Recycled Urine for Future Fertilizers

The Saclay plateau is a small peri-urban area located about ten kilometers south of Paris. Despite its increasing urbanization, agriculture still occupies a prominent place, with around 3,500 hectares. Mainly conventional, it is based on the significant use of synthetic or mineral fertilizers. The main crops are wheat, rapeseed, corn and barley, and require significant inputs of nitrogen (N) and phosphate (P2O5) fertilizers.

Nitrogen fertilizers are produced using a very energy-intensive process, in the order of 1 to 2% of world consumption. Phosphorus is extracted from mines with limited reserves. A peak in production could occur within a few decades.

Once consumed by humans, the nutrients contained in food are mainly excreted via the urine and are found in wastewater.

Very limited nutrient recycling

On the Saclay plateau, the wastewater of some 200,000 inhabitants is now directed to the treatment plants of the interdepartmental syndicate for the sanitation of the Paris agglomeration (SIAAP). The nutrients (from the point of view of agriculture) or pollutants (from the point of view of sanitation) that they contain are thus treated.

After adding reagent, the phosphorus precipitates about 80% in the sewage sludge (the rest is discharged into the Seine). Conversely, nitrogen is mainly eliminated by denitrification (53%) or discharged into treated water (38%), a minimal part ending up in sewage sludge (9%). The spreading of part of these in agriculture, therefore, allows only limited recycling of phosphorus and especially nitrogen contained in wastewater, estimated at 43% and 4% respectively on the scale of the Parisian agglomeration.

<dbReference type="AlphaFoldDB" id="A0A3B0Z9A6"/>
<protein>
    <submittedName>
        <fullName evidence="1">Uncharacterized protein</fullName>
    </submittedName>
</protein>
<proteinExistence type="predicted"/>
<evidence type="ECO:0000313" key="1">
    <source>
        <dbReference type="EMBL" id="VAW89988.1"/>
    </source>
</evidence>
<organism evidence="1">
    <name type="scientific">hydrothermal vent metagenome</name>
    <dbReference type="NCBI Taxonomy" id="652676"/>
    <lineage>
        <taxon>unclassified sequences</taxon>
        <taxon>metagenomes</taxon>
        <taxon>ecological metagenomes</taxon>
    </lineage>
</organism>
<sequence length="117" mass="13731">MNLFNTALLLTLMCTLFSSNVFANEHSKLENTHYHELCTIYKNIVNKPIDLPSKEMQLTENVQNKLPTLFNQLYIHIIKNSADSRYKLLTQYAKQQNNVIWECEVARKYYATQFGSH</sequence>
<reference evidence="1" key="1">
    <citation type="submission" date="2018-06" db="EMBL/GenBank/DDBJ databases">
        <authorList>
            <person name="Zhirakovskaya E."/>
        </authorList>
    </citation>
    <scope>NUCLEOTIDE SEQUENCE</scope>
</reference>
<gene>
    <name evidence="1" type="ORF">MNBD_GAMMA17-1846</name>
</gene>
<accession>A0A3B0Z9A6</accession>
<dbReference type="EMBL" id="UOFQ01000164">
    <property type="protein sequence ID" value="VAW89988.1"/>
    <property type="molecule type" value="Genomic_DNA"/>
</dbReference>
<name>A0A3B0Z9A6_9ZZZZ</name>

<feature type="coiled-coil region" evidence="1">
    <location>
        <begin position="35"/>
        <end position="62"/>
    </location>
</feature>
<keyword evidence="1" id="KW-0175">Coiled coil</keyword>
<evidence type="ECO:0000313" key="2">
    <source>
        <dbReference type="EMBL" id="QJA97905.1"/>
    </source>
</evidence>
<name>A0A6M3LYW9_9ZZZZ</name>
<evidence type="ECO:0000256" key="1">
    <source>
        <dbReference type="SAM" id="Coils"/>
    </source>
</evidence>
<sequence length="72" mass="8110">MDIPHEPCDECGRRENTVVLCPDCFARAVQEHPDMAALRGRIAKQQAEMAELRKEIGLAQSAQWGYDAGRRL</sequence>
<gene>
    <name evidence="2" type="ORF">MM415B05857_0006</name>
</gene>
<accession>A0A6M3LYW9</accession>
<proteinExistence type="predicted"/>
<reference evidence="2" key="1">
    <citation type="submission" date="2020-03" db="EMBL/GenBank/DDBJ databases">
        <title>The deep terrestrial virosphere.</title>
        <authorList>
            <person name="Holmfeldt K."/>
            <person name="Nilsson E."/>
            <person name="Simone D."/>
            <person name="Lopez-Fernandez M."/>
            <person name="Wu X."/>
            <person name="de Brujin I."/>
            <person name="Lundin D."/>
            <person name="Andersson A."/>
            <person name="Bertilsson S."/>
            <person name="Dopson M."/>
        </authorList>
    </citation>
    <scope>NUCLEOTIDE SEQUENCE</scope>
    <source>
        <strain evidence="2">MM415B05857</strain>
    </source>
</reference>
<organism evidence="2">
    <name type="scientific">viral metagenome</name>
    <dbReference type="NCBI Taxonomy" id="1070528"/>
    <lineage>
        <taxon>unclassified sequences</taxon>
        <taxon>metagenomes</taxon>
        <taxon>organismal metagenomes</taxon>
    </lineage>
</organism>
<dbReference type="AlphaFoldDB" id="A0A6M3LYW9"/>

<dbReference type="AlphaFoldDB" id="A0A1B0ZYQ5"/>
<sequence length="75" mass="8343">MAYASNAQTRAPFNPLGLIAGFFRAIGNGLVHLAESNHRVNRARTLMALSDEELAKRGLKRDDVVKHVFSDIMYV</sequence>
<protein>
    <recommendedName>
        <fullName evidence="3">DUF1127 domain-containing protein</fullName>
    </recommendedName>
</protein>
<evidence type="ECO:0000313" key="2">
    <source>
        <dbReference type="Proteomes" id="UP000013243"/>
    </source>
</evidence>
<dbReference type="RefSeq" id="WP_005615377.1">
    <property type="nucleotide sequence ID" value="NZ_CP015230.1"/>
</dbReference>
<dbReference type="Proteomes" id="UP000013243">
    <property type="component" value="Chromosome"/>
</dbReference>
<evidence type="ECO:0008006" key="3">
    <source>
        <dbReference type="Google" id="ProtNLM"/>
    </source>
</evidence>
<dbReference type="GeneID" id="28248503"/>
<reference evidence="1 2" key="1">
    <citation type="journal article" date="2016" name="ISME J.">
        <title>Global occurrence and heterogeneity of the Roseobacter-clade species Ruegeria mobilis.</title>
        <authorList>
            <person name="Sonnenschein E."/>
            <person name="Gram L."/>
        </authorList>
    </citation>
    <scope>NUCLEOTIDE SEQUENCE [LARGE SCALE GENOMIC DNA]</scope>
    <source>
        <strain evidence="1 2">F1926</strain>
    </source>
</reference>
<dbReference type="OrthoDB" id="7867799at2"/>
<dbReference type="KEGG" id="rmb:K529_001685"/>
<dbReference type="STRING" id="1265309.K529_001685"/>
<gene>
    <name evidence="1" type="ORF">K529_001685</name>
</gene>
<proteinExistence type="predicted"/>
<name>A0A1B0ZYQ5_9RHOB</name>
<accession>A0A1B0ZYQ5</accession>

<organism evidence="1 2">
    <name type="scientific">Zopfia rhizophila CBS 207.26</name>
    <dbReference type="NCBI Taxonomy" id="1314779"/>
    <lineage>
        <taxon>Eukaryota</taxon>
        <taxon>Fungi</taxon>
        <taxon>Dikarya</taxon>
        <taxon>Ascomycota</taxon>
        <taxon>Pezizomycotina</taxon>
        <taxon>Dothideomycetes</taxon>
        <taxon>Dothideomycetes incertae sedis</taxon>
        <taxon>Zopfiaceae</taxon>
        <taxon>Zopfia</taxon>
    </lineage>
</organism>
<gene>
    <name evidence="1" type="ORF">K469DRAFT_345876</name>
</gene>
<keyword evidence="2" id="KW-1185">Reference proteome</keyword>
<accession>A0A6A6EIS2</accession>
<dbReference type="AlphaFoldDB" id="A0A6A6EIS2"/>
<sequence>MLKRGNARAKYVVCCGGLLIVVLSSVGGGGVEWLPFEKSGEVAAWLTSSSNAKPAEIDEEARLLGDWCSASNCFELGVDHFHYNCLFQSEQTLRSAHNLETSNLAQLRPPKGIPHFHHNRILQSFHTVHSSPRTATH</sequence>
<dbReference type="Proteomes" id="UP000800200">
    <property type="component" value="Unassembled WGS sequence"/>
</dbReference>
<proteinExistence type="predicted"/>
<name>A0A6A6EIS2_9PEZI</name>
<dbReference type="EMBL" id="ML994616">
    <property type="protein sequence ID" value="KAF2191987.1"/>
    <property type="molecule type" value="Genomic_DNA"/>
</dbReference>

The current management of wastewater on the Saclay plateau, therefore, does not allow nutrient recycling while the agriculture of the plateau is an important consumer. It is also associated with other impacts: significant greenhouse gas emissions during water treatment in wastewater treatment plants, discharge to the Seine, spreading of undesirable elements during the recycling of sewage sludge in agriculture, etc.

Urine, to reconnect the city and the fields

Among wastewater, urine represents about 80% of nitrogen and 50% of phosphorus, all concentrated in a small volume compared to the overall volume of wastewater. The urine is little contaminated with metals and pathogens, unlike other inputs such as certain mineral fertilizers and sewage sludge. However, questions remain about drug residues present in low concentrations in the urine.

Different techniques are possible to separate urine at the source and thus avoid its dilution in wastewater and its contamination by other discharges: separating toilet, dry urinal (male or female).

Once the urine has been separated from the other components of the wastewater, it is possible to perform a multitude of treatments for different purposes.

The first option is to stabilize the nitrogen in order to reduce ammoniacal volatilization (which pollutes the air and leads to a loss of the fertilizing value of urine) and to reduce odors. The second possibility is to reduce the volume applied, which varies from that of liquid manure to that of a mineral fertilizer for the most concentrated urine fertilizers. Finally, the third treatment consists of restricting contamination with pathogenic microorganisms or pharmaceutical residues.